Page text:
Famous Scientists

14 Famous Scientists and Inventors who Experimented with Drugs

Author: Admin
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Many famous scientists and inventors of all ages have admitted to taking psychedelic drugs. Some of them have even claimed that recreational drugs enhance creativity, inventiveness and intelligence, while others have gone one to advocate drug usage. Timothy Leary, the legendary American psychologist, philosopher and scientist, gained notoriety worldwide, during the 1960s and 1970s, for his advocacy of psychedelic drugs.

Today’s article on our Science Blog will talk about well-known scientific visionaries and inventors who experiment with drugs.

Andrew Weil – Morphine

Andrew Weil
Andrew Weil is widely credited as the founder of “integrative medicine”. Weil is open about his use of chocolate, morphine and other drugs. He also has a psychedelic mushroom, Psilocybe weilii, named after him.

Bill Gates — LSD

Bill Gates
This guy isn’t exactly an inventor, but certainly one of the most important entrepreneurs in the personal computer revolution. In an interview with Playboy, Gates has admitted using LSD in his “errant youth”.

Carl Sagan — Marijuana

Carl Sagan
Probably the most influential astrophysicist and cosmologist in history, Carl Sagan not only smoked but advocated use of marijuana in his 1971 book Marijuana Reconsidered.

Francis Crick — LSD

Francis Crick
The legendary molecular biologist Francis Crick had told his Cambridge fellow, Dick Kemp, that he surprisingly had “perceived the double-helix shape while on LSD.”

John C. Lilly — LSD, Ketamine

John C. Lilly
Neurocientist John Cunningham Lilly was the most important figure in the field of electronic brain stimulation. He extensively experimented with LSD and ketamine.

Kary Mullis — LSD

Kary Mullis
Kary Banks Mullis was an American biochemist who won the 1993 Nobel Prize in Chemistry for making valuable improvements to polymerase chain reaction (PCR) technique. Mullies once told California Monthly that he “took plenty of LSD”.

Paul Erdös — Amphetamines

Paul Erdös
Paul Erdös was a leading Hungarian mathematician and a highly prolific author. Known for his eccentric personality, reportedly wasn’t able to get any mathematical work done for almost a month when he quit taking amphetamine as he’d made a $500 bet with his friend Ronald Graham.

Ralph Abraham – LSD/ Other

Ralph Abraham
Ralph Abraham is a prominent American mathematician. In an interview with GQ magazine, Abraham discussed how psychedelic insights had helped influence his mathematical theories. He took LSD and other psychedelic drugs.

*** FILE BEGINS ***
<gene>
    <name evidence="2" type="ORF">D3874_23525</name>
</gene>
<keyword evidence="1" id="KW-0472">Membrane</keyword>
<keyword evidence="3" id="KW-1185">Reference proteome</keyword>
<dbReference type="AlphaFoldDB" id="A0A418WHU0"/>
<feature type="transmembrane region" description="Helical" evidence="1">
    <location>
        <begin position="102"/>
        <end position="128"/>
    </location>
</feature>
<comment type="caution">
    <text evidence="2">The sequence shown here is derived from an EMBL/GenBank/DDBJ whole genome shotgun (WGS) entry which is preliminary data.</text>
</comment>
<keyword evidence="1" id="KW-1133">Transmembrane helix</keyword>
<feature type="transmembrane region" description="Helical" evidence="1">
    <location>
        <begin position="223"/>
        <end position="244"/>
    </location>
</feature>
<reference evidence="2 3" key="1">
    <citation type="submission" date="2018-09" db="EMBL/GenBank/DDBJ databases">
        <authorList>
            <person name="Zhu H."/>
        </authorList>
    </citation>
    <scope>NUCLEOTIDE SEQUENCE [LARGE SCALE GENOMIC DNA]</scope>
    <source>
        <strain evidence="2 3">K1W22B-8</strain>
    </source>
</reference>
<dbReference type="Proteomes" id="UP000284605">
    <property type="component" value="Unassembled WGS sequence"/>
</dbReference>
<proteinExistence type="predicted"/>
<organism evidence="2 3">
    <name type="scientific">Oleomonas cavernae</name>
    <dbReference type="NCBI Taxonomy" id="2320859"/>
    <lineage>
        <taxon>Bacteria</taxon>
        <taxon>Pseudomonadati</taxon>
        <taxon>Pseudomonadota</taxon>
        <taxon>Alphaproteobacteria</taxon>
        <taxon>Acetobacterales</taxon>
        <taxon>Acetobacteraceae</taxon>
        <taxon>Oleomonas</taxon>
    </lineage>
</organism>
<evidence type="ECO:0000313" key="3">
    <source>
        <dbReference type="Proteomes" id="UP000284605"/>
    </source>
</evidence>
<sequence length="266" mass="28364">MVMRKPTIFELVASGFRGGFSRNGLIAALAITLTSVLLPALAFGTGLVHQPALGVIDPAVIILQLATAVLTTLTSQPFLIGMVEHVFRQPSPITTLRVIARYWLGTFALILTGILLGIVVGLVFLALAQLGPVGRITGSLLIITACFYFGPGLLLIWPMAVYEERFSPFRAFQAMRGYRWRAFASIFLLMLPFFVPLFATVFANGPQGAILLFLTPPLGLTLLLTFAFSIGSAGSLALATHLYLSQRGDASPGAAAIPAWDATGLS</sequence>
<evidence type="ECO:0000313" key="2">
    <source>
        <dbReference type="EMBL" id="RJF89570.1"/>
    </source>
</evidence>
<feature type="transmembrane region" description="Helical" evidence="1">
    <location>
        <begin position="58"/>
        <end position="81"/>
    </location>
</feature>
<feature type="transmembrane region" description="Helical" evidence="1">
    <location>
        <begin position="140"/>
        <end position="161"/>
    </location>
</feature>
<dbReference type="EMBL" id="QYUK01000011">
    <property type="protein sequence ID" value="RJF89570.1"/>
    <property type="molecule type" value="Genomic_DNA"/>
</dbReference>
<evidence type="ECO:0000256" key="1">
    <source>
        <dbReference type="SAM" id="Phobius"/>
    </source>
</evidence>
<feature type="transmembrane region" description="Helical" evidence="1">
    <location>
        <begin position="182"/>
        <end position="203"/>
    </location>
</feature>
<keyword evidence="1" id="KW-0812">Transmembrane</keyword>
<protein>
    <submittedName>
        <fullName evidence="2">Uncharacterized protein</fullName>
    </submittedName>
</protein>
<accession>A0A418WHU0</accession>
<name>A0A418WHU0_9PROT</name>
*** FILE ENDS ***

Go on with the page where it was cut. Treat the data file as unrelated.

Richard Feynman — LSD, Marijuana, Ketamine

Richard Feynman
One of the greatest theoretical physicists in history, Richard Feynman briefly experimented with LSD, marijuana and ketamine.

Sigmund Freud — Cocaine

Sigmund Freud
The great Austrian neurologist and founder of psychoanalysis, Sigmund Freud described cocaine as a “wonder drug”. He also used marijuana until his death in 1996.

Stephen Jay Gould – Marijuana

Stephen Jay Gould
Famous American American paleontologist and evolutionary biologist Stephen Jay Gould had reportedly been using marijuana since 1982 until his death in 2002.

Steve Jobs — LSD

Steve Jobs
Steve Jobs, arguably the most revered pioneer in the personal computer revolution, once stated that experimenting with LSD in the 1960s was “one of the two or three most important things he had done in his life.”

Thomas Alva Edison — Cocaine Elixers

Thomas Alva Edison
The most famous and prolific inventor in history, Thomas Alva Edison frequently used “Vin Mariani”, a Bordeaux wine treated with coca leaves invented by French chemist Angelo Mariani.

Timothy Leary – LSD/ Other

Timothy Leary
As we have mentioned above, Timothy Leary, remains of the most popular consumers and advocates of LSD. He also frequently used mushrooms.



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4 Comments, Comment or Ping

  1. Jojo

    hey freud.. i’m on pot.. are you proud of that daddy?

  2. Will

    I love Carl Sagan because he was a marvelous teacher of science to the general public. His scientific achievements and their influence on astrophysics, however, is nowhere near the top in that field. Compare his achievements to that of Isaac Newton, and you’ll see why I find your description of him problematic.

    I like the article, though.

  3. Chad Lawson

    Freud died in 1939.

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